Former Augusta District 4 Commissioner Sammie Lee Sias, 67, of Hephzibah, faces up to 20 years in federal prison after being found guilty by a U.S. District Court jury of record falsification and making a false statement to a U.S. agency by the Southern District of Georgia last week.
“Former Commissioner Sias knew his handling of sales tax funds was under investigation, and he deleted thousands of electronic files within hours of a federal order requiring him to provide those files,” U.S. Attorney David H. Estes said.
Sias spoke to reporters on Monday but took no questions.
“It is what it is. I think it’s fair. We’ve been preparing to deal with this from this point forward. My team, I believe, put on a very good defense for me but obviously it did not go my way and we will be prepared to move forward from here,” Sias said. “I hold no malice against the process. I hold no malice against the jury, or the judge or the prosecutors. It is time for me personally to go ahead and prepare to deal with this and move on from there.”
In addition to a possible two decades of incarceration, Sias may also have to pay significant fines and be subject to five years of supervised release upon completion of his prison sentence.
“This verdict demonstrates that no one is above the law, and that there is a penalty for obstructing investigators working to find the truth,” Estes said.
Both the GBI and the FBI opened an investigation into the role Sias played in the expenditure of Richmond County special purpose local option sales tax (SPLOST) funds in 2019 and served him federal subpoenas in July.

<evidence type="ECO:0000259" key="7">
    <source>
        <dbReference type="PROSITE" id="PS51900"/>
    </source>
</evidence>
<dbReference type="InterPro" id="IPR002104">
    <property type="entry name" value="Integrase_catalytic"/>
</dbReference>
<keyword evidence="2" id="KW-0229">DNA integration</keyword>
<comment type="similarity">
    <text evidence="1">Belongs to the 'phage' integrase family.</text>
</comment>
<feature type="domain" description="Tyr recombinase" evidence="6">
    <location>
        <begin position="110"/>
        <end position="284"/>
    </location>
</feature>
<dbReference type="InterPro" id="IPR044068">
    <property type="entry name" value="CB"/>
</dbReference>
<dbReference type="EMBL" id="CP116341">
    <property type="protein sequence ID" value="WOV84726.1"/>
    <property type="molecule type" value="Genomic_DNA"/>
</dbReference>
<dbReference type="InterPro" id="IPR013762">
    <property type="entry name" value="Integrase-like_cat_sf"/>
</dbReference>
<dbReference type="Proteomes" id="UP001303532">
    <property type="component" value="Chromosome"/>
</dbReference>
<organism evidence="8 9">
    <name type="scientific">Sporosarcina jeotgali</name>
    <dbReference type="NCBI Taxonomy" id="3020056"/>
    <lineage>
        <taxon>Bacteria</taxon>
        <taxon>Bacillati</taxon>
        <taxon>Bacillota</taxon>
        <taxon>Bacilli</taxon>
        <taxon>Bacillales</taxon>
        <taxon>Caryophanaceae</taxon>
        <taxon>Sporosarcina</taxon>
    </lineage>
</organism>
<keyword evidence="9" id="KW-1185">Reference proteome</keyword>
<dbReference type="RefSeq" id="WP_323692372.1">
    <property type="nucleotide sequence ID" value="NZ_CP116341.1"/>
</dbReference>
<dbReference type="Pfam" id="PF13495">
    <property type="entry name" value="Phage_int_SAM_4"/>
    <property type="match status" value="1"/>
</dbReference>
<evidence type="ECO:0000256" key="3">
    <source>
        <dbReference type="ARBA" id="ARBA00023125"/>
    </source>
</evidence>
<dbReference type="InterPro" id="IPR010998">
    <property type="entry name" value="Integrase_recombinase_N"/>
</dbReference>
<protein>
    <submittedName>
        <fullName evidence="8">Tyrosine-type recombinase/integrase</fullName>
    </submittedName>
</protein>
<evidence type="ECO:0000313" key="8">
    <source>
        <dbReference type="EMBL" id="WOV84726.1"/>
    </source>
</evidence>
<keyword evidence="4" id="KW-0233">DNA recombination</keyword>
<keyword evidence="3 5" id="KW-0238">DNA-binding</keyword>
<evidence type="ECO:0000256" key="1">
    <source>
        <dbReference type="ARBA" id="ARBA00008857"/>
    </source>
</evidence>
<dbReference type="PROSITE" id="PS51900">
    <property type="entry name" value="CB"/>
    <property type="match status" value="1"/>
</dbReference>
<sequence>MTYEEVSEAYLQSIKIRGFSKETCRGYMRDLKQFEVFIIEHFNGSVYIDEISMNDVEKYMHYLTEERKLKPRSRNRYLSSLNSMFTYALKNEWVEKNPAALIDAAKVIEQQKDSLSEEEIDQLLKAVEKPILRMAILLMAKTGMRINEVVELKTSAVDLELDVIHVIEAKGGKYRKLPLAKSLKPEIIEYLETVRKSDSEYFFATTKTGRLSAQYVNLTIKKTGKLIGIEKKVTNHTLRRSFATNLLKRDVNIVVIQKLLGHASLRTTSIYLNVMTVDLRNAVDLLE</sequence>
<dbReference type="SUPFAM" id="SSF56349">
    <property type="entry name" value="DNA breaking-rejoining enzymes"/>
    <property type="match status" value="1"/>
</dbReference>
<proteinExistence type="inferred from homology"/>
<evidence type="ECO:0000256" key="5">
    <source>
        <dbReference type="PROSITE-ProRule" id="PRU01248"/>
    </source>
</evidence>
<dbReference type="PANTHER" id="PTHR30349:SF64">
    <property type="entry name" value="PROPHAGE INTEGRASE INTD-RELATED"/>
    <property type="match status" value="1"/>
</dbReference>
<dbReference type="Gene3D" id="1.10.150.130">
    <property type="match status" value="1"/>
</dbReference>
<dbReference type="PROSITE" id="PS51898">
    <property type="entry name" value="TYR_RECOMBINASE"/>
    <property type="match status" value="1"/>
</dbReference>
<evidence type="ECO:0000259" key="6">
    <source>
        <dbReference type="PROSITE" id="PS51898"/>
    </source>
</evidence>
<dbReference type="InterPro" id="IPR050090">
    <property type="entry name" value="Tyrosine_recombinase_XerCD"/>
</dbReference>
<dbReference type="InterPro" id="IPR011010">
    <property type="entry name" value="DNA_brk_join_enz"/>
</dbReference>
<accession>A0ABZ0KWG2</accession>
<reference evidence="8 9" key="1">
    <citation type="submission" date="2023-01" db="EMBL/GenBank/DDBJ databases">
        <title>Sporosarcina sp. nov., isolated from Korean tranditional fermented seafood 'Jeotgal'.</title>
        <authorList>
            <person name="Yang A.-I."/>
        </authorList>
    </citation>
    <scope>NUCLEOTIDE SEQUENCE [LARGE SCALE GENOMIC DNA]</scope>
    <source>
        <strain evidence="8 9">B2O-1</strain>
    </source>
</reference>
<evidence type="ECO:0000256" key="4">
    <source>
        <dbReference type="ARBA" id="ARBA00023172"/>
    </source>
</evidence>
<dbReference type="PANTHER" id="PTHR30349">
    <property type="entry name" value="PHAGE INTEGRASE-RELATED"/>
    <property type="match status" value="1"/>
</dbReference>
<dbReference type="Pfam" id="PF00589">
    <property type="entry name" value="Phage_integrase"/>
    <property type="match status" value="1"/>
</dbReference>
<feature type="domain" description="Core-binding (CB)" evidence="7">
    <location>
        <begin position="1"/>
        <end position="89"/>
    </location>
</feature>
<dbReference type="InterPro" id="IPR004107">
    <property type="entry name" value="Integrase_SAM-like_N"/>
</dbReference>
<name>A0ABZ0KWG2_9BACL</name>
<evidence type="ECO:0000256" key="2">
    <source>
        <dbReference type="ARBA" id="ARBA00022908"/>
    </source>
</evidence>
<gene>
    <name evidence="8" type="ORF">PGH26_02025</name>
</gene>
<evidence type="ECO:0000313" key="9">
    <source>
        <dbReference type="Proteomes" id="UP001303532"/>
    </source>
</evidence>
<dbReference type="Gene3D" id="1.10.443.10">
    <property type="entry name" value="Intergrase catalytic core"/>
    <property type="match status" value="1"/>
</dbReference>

Computer experts at the FBI testified that Sias deleted some 7,000 files from a laptop that belonged to the Jamestown Community Center hours after an agent had served him.
The former commissioner “did knowingly alter, destroy, mutilate, conceal, and cover up records, documents and other objects, to wit, digital files belonging to Sandridge Community Association (SCA)”, the SDGA said in its indictment.
Sias was the longtime president of the SCA, which operated the Jamestown Community Center, owned by Richmond County.
After a four-day trial, the jury deliberated for two hours before delivering guilty verdicts on one count of “destruction, alteration, or falsification of records in federal investigations,” and one count of a “false statement or representation made to a department or agency of the United States.”
There is no parole in the federal prison system.
“Again, it did not go my way, but I don’t hold any malice about that,” Sias said.
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